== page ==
[ree-pruh-doos, -dyoos]
verb (used with object), re·pro·duced, re·pro·duc·ing.
  1. to make a copy, representation, duplicate, or close imitation of: to reproduce a picture.
  2. to produce again or anew by natural process: to reproduce a severed branch.
  3. Biology. to produce one or more other individuals of (a given kind of organism) by some process of generation or propagation, sexual or asexual.
  4. to cause or foster the reproduction of (organisms).
  5. to produce, form, make, or bring about again or anew in any manner.
  6. to recall to the mind or have a mental image of (a past incident, scene, etc.), as by the aid of memory or imagination.
  7. to produce again, as a play produced at an earlier time.
verb (used without object), re·pro·duced, re·pro·duc·ing.
  1. to reproduce its kind, as an organism; propagate; bear offspring.
  2. to turn out in a given manner when copied: This picture will reproduce well.

Origin of reproduce

First recorded in 1605–15; re- + produce
Related formsre·pro·duc·er, nounre·pro·duc·i·ble, adjectivere·pro·duc·i·bil·i·ty, nounnon·re·pro·duc·i·ble, adjectiveself-re·pro·duc·ing, adjectiveun·re·pro·duc·i·ble, adjective

Synonyms for reproduce Unabridged Based on the Random House Unabridged Dictionary, © Random House, Inc. 2018

Examples from the Web for reproducible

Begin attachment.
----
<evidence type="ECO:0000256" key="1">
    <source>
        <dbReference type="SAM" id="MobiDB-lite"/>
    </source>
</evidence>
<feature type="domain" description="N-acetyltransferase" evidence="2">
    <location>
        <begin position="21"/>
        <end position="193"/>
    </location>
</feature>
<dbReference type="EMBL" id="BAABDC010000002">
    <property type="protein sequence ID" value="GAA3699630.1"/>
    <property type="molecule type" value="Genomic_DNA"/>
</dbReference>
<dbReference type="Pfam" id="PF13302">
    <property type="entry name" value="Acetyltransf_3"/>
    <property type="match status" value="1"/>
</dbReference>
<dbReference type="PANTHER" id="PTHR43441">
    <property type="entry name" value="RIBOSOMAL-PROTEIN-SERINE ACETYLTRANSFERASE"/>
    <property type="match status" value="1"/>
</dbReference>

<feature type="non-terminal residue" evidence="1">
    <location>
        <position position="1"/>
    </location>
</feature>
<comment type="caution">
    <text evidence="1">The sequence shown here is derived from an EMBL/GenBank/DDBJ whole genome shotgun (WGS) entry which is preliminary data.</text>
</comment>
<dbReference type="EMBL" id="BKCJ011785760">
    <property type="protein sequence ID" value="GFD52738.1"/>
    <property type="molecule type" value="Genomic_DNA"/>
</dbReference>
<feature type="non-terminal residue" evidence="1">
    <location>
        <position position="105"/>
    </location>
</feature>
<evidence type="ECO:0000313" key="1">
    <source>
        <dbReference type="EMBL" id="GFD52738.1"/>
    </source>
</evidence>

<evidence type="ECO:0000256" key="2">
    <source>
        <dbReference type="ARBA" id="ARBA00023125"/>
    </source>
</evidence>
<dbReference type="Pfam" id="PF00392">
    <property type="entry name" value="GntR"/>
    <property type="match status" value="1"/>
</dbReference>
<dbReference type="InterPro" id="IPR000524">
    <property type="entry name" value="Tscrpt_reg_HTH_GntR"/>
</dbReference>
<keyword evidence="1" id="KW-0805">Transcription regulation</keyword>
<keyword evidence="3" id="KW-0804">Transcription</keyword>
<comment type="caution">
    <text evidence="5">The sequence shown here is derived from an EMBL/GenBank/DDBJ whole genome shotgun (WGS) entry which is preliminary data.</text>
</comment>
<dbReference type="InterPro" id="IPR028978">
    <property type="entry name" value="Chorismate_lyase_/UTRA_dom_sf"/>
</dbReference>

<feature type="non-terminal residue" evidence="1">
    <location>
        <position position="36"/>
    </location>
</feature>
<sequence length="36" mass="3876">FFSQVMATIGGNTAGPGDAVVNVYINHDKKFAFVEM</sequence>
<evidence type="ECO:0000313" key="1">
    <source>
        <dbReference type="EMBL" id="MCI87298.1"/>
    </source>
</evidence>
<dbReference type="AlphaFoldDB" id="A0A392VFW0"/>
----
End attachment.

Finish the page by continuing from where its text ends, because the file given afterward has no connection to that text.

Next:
Contemporary Examples of reproducible

Historical Examples of reproducible

  • We want to get our telepathic transmissions distant, definite, and reproducible.

    The Arena


  • "It has to be reproducible, Lefty," he said, but in a kindly tone.

    The Right Time

    Walter Bupp

  • But the teaching of Buddha has lost touch with reality; it rests on no basis of observed or of reproducible fact.

  • The "unique utilities," things not reproducible by human labor, command what might be termed natural monopoly-prices.


    John Spargo

  • He writes an idiomatic Swedish which, in a sense, is not reproducible in another language.

British Dictionary definitions for reproducible


verb (mainly tr)
  1. to make a copy, representation, or imitation of; duplicate
  2. (also intr) biology to undergo or cause to undergo a process of reproduction
  3. to produce or exhibit again
  4. to bring back into existence again; re-create
  5. to bring before the mind again (a scene, event, etc) through memory or imagination
  6. (intr) to come out (well, badly, etc), when copied
  7. to replace (damaged parts or organs) by a process of natural growth; regenerate
  8. to cause (a sound or television recording) to be heard or seen
Derived Formsreproducible, adjectivereproducibly, adverbreproducibility, noun
Collins English Dictionary - Complete & Unabridged 2012 Digital Edition © William Collins Sons & Co. Ltd. 1979, 1986 © HarperCollins Publishers 1998, 2000, 2003, 2005, 2006, 2007, 2009, 2012

Word Origin and History for reproducible



1610s, "to produce again," from re- "again" + produce (v.), probably on model of French reproduire (16c.). Sense of "make a copy" is first recorded 1850; that of "produce offspring" is from 1894. Related: Reproduced; reproducing.

Online Etymology Dictionary, © 2010 Douglas Harper

reproducible in Medicine


[rē′prə-dōōs, -dyōōs′]
  1. To produce a counterpart, an image, or a copy of something.
  2. To bring something to mind again.
  3. To generate offspring by sexual or asexual means.
The American Heritage® Stedman's Medical Dictionary Copyright © 2002, 2001, 1995 by Houghton Mifflin Company. Published by Houghton Mifflin Company.